Jets were dispatched to the area, and around two in the afternoon, the leader of the formation witnessed the USS Liberty and reported that it not only looked like a military ship but that it appeared to be a destroyer (when later questioned, they claimed to see no distinguishing features). Once the reports were given, the order to attack was cleared. A combination of cannon fire and rockets assaulted the Liberty, killing 8 of its crew and wounding at least 75. An urgent request was launched, but no help ever came. After the jets had expended their munitions cache, two more planes came loaded with bombs that were released on the ship. The Napalm bombs ensured the ship caught fire. After the attack, one more attempt was made to identify the ship. Once the GTR-5 markings were seen, the attack was ordered to cease. An SOS signal sent from the Liberty was launched and received by the USS America, but unfortunately, the aircraft sent to help them were recalled before reaching their objective.
As Israeli torpedo boats approached, the Liberty’s Captain McGonagle instructed one of his sailors to mount a machine gun, but he noticed that the flags on the ships were Israeli, which led him to believe the attack was a mistake. He tried to stop the sailor from firing on the torpedo boats, but the word came too late. Once the enemy vessels noticed the return fire, they began launching their payload. This new attack killed at least 25 more crew members, including the helmsman. Fortunately, since their attack was focused on a major hull, the impact was well-absorbed and prevented the ship from splitting apart. In addition, several torpedoes missed the target altogether. It wasn’t until 3:30 pm that the identity of the ship was clearly confirmed. The attacks stopped and an apology was issued.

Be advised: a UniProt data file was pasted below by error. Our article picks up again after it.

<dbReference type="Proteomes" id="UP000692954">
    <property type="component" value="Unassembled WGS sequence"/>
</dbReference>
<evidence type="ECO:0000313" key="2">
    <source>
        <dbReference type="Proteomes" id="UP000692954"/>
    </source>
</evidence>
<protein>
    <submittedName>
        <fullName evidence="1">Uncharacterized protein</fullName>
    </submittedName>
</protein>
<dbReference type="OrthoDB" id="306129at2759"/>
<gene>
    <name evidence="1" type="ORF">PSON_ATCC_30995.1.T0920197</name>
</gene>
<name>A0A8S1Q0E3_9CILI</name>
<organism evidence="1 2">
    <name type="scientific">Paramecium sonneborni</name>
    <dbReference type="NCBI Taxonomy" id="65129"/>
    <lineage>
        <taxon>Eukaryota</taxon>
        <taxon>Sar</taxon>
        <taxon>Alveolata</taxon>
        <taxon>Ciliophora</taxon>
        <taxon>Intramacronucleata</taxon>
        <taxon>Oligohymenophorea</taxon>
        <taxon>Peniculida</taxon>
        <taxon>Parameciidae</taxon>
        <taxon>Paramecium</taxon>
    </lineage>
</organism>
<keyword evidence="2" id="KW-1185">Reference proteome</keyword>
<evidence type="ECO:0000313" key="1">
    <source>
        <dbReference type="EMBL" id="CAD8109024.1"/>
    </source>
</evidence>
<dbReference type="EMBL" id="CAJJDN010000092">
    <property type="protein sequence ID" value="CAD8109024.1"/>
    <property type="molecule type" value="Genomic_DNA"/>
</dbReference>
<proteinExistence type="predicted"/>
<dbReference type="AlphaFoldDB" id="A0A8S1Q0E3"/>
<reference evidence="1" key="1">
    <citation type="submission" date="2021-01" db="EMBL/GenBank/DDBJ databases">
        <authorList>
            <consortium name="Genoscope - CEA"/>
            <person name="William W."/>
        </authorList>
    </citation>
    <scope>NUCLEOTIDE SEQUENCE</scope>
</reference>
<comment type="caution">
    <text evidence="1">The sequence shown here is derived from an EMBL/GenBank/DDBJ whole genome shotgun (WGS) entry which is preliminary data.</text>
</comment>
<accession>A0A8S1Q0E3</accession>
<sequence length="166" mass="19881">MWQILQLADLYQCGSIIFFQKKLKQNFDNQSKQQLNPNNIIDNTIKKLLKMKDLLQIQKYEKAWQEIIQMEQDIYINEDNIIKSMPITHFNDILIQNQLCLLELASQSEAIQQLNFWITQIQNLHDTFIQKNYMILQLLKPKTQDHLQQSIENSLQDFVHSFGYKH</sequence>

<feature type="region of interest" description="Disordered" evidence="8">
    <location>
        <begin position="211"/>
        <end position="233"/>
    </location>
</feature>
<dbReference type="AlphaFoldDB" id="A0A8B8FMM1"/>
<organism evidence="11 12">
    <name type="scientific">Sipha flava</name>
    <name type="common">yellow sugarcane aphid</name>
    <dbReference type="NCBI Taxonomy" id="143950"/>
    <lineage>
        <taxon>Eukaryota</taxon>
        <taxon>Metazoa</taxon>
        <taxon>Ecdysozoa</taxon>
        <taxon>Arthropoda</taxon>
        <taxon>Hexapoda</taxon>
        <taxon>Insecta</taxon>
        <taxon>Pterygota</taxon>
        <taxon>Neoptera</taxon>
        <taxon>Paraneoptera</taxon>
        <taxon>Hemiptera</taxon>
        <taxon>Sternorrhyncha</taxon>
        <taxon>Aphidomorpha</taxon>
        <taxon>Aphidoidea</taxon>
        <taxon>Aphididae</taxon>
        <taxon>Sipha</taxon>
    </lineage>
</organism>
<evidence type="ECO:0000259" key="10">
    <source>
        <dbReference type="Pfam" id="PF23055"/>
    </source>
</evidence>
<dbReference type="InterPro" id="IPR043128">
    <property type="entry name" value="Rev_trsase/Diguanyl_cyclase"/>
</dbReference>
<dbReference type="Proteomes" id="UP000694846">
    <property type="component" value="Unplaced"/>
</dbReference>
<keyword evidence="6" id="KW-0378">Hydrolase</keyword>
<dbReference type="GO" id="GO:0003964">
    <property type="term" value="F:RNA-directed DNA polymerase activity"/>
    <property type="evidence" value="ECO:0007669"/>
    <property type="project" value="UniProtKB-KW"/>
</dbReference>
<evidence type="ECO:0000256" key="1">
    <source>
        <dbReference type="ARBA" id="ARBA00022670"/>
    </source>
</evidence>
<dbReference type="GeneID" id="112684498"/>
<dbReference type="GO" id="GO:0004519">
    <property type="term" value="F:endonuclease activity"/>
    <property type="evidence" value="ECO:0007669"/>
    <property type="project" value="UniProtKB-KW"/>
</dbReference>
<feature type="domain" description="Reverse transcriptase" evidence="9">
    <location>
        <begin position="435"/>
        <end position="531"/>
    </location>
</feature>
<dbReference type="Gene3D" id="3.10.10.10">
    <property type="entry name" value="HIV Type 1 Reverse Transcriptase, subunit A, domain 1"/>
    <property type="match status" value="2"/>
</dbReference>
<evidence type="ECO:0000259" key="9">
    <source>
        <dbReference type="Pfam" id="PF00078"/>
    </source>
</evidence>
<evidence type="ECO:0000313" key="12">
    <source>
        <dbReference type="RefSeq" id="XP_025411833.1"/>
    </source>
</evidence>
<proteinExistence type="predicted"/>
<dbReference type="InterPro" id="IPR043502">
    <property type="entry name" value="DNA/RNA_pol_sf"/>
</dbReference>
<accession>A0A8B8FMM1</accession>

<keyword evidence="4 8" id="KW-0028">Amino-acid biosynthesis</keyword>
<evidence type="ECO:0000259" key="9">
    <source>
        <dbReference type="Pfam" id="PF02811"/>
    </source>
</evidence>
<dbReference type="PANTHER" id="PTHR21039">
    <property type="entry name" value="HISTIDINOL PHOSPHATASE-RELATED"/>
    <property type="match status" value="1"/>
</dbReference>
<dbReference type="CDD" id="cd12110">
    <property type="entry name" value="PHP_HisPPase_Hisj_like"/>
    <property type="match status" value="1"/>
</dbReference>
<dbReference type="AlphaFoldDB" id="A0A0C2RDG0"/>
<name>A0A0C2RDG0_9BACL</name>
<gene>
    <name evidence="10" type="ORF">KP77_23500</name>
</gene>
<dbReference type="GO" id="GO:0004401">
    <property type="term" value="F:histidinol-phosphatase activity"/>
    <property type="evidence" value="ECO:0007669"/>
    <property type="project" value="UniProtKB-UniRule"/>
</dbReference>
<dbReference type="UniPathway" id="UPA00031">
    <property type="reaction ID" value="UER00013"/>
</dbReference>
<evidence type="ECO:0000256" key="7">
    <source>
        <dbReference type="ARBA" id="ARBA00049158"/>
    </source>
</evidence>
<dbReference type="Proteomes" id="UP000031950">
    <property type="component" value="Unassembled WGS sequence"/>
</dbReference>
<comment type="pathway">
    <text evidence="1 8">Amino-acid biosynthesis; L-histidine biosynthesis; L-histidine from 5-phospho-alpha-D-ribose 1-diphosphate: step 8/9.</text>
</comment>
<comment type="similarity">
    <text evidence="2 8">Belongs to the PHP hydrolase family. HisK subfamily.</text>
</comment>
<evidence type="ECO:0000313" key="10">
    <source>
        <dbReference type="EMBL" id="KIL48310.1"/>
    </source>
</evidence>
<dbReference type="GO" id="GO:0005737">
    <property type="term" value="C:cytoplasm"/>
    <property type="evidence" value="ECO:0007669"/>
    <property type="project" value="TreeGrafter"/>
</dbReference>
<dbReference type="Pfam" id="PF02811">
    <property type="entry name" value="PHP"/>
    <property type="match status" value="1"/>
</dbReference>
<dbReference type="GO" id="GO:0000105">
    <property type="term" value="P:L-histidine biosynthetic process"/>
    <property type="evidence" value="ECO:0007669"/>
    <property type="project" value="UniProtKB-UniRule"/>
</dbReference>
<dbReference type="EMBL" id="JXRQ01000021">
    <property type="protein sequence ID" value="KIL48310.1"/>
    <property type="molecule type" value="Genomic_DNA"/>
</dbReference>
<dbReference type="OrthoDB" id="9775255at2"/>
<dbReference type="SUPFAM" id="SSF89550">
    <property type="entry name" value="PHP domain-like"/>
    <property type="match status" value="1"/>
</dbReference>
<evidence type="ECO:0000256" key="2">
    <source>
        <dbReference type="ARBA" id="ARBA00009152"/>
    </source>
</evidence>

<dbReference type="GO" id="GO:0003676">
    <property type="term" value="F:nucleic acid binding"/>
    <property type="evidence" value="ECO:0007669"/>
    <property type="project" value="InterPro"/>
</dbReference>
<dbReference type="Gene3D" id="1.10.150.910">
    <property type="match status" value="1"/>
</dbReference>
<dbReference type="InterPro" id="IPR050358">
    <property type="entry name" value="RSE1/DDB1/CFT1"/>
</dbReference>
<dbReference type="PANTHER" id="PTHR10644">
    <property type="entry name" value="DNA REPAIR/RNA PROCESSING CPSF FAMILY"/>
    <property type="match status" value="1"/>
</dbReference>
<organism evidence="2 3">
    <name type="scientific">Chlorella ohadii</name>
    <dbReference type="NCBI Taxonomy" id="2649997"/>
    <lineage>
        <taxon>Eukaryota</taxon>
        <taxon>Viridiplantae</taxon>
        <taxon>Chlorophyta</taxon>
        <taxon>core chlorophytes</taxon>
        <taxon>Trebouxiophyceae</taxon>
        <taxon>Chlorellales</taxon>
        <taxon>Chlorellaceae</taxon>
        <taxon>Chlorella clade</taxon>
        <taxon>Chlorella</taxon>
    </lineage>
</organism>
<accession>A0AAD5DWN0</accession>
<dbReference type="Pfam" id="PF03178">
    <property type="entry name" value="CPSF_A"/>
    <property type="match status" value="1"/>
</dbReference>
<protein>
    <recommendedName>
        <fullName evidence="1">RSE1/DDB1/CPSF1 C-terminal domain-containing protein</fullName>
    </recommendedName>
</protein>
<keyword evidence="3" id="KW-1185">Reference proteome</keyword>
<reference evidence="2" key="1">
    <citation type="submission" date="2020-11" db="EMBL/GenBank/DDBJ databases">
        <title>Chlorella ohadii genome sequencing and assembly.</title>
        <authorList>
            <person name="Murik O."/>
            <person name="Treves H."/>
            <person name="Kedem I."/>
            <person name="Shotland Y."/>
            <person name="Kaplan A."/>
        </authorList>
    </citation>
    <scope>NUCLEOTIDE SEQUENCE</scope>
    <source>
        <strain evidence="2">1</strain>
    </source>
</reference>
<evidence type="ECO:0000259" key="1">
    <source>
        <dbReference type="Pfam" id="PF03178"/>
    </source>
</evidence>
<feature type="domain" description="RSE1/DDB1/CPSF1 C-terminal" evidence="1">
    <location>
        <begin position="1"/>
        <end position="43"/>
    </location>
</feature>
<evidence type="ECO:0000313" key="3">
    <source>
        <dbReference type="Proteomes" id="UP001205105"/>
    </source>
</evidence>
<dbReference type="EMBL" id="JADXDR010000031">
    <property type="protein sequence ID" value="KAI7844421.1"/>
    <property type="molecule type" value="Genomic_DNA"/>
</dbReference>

Israel would later admit that they “mistakenly attacked” the ship, but this did little to remedy the loss of lives by the crew of the ship. Compensations were offered to the families of the victims by the Israeli government. At the time, President Johnson simply seemed to accept the explanation of mistaken identity rather than risk the breakout of war with the Soviets. But, multiple members of his cabinet expressed suspicion and disbelief in the tale. To this day, it remains a mystery as to whether the attack was intentional or not, but Israel still claims innocence. Multiple survivors of the attack received high honors and decorations.
Numerous inquiries were launched at the time by several high ranking members of both the Department of Defense and Congress. However, it seemed like the investigations were shallow, and disagreements between the CO and sailor’s testimonies gave rise to suspicions of foul play. The United States High Court explained that it wasn’t their responsibility to lay blame on the nation of Israel and that the current evidence suggested a simple case of mistaken identity…
What happened on that day remains a question in Naval History, but the brave men who survived and those who lost their lives will be forever remembered by their families and fellow shipmates. Still, the question remains. What could have motivated the Israelis to perform such a deed? We might never know.